Nepali Times
Tourism
Crossing the Larkya La


SAM COWAN


PICS: SAM COWAN
Towards Larkya La, an hour from the top.

The Lonely Planet is unequivocal in stating that "the Larkya La is one of the most dramatic pass crossings in the Himalaya". In every sense, the 5,200m pass is the high point of the 18-day Manaslu circuit. To get into position to tackle it entails following the Budi Gandaki River to its origin in the Himalayan glaciers. The trail, starting from Arughat or Gorkha, is rated as arduous but the rewards of experiencing Nepal's rich cultural diversity first hand are hugely satisfying.

On Day 13, we set off from the last camp at Larkya Phedi to cross the pass. Larkya La is not the highest of the trekking passes of Nepal, but it carries its own challenges and dangers, not least because of the need to commit to a 10-hour day, including four or five hours at altitude on rough and exposed terrain. The pass is also notorious for sudden storms. A day before our crossing, snow had erased the trails but we woke up to a gloriously clear sky.

It didn't make it any easier. The pass is not sharp-edged, but just seems to go on and on. I could see the prayer flags on top for a long time before I got to them. As I ground it out, large Himalayan peaks started to appear to the left and right and from the top, I was completely surrounded and indeed emotionally overwhelmed by them.

A long 1,700-metre descent led to the campsite at Bhimtang, a sublime high alpine valley, itself surrounded by Himalayan peaks. The spectacle of amazing peaks continued most of the next day, as we dropped down the valley of the Dudh Khola to meet the Annapurna Circuit trail at Dharapani, on the banks of the Marsyangdi Khola. Yes, dramatic in no way overstates the crossing of the Larkya La!
http://manaslucircuittrek.com/66/2010-ght-manaslu-sama-syala/

At 5,200m, and just about to begin the long descent to Bhimtang.

A mani wall at Bhimtang. Namjung Himal (7,140 m) dominates the skyline.

Glacier from Namjung Himal below Bhimtang.

Above the Dudh Khola. Manaslu (8,156m), on the left, dominates.

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1. koji
For those interested in more pictures from the Manaslu circuit check the photos here: http://www.thegreathimalayatrail.org/trail-sections/ganesh-himal-manaslu/photography/manaslu-circuit/

2. thuldai
Beautiful photo's koji, thanks for sharing


3. thuldai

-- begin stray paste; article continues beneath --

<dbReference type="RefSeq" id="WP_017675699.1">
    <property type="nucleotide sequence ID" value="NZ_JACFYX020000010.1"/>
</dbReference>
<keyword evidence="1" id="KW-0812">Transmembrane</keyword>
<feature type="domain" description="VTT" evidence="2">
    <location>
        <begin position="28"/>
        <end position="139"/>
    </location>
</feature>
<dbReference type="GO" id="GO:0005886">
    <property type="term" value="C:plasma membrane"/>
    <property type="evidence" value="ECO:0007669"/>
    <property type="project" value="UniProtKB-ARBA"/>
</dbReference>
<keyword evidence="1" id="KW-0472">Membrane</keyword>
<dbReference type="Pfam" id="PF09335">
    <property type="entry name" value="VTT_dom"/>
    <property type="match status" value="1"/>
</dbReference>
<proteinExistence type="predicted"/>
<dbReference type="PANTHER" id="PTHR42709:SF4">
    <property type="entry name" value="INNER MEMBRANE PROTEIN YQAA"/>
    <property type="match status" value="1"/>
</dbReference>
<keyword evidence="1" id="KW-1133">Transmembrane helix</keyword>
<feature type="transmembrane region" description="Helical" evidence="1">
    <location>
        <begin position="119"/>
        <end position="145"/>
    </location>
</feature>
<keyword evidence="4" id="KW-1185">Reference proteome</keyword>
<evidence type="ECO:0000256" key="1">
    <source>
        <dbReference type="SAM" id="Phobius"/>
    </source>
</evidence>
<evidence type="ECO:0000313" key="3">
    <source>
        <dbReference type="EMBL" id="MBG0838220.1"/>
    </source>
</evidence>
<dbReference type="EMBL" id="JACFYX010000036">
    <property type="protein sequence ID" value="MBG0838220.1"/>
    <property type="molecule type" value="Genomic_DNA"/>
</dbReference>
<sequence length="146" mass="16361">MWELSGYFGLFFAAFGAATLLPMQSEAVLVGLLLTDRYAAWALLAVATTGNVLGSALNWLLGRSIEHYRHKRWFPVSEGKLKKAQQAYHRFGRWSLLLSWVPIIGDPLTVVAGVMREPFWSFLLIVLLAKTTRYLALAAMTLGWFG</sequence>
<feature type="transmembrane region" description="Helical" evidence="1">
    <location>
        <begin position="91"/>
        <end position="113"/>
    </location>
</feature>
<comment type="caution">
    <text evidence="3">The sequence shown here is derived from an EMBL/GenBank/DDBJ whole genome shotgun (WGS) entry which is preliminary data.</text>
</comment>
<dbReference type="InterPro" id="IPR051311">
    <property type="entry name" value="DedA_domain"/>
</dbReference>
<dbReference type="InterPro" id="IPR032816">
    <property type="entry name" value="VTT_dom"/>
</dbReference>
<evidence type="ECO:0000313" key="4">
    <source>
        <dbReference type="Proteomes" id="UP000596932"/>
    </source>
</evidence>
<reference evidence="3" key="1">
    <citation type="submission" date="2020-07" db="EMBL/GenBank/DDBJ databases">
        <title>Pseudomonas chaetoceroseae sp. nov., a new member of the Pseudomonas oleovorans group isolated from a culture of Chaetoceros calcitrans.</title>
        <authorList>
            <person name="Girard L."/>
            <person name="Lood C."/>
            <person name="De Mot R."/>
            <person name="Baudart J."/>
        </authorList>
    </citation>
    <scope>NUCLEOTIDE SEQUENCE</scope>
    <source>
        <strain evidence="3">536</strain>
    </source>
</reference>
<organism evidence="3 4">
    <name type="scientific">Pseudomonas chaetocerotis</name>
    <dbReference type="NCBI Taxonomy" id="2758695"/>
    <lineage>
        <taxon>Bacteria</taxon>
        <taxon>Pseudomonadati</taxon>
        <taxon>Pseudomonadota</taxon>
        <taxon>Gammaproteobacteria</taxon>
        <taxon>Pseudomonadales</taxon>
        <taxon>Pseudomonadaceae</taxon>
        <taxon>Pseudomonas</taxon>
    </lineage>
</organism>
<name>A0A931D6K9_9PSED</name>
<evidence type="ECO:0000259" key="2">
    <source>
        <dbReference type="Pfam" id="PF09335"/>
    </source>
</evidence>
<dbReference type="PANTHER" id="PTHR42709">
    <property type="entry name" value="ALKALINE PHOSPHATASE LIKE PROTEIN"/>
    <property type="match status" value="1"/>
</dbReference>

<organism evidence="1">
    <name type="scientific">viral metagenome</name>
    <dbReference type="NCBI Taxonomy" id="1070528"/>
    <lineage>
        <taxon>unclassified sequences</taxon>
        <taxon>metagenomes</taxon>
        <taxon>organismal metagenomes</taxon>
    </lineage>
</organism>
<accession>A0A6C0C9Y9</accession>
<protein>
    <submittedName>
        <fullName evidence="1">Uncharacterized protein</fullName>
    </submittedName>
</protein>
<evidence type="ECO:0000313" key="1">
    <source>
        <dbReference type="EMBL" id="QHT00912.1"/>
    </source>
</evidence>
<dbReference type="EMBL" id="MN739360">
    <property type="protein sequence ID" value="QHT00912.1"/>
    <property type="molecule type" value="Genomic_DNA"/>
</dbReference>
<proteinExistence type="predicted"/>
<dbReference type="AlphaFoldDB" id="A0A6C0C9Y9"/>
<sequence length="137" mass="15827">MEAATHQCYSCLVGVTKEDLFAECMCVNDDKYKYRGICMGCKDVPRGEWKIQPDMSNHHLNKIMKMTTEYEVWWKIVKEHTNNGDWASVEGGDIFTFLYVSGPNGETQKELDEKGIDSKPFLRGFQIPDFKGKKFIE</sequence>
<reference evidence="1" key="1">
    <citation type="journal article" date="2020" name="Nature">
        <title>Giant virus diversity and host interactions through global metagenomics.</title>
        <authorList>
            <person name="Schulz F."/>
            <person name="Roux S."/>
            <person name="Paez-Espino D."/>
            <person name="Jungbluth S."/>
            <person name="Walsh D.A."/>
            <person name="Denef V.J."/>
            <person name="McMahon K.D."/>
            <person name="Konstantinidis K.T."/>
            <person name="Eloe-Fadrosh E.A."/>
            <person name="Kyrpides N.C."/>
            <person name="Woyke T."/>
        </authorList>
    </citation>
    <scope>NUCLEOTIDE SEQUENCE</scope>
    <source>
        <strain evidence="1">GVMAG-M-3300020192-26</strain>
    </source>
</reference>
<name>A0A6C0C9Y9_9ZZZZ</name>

Beautiful photo's koji, thanks for sharing


4. Phurpa Tamang

Wrongs should not be repeated

There is no other ways to up lift the life style of hilly region's people without promoting tourism. Many peaks in the high himalaya from east to west in the norther part of the country to be recognized and should open for the new trekking routs. But concern authorities are not doing so. They seem to be slept in the eve of Tourism year 2011. Obisously the many thanks goes to the writer who has briefly written about Lyarkya La.

La means snow peak or snow hill in Himalaya's various languages. The correct word is Lhargyal La. It means victory hill.  Similarly the Sangri-la is also written in incorrect way. It's correct is Sangey Rhi La. The meaning of Sangey Rhi La is Heaven hill. Sangey means Buddha or peaceful. Rhi means jungle or place. In other word Sang means Dhoopi and Rhi means forest or having Dhoopi jungle where natural perfume can be found. Therefore, people who are involving in tourism sector should write in correct way of the proper name of those places in respect of the local anguages. Without writing local languages correctly, it does not give sound meaning. Once we have done wrong but such wrongs should not be repeated.

If we wrongly uses while writing in once local languages that declines its originality. Language itself is also a identity of certain community people. Hence, tourists do not come to High Himalaya just to see the snow but they also come for different cultures to see. Language without culture is like snow without peaks. While tourists come for trekking, there will be business opportunities.

Phurpa Tamang

Thulobharkhu, Rasuwa



LATEST ISSUE
638
(11 JAN 2013 - 17 JAN 2013)


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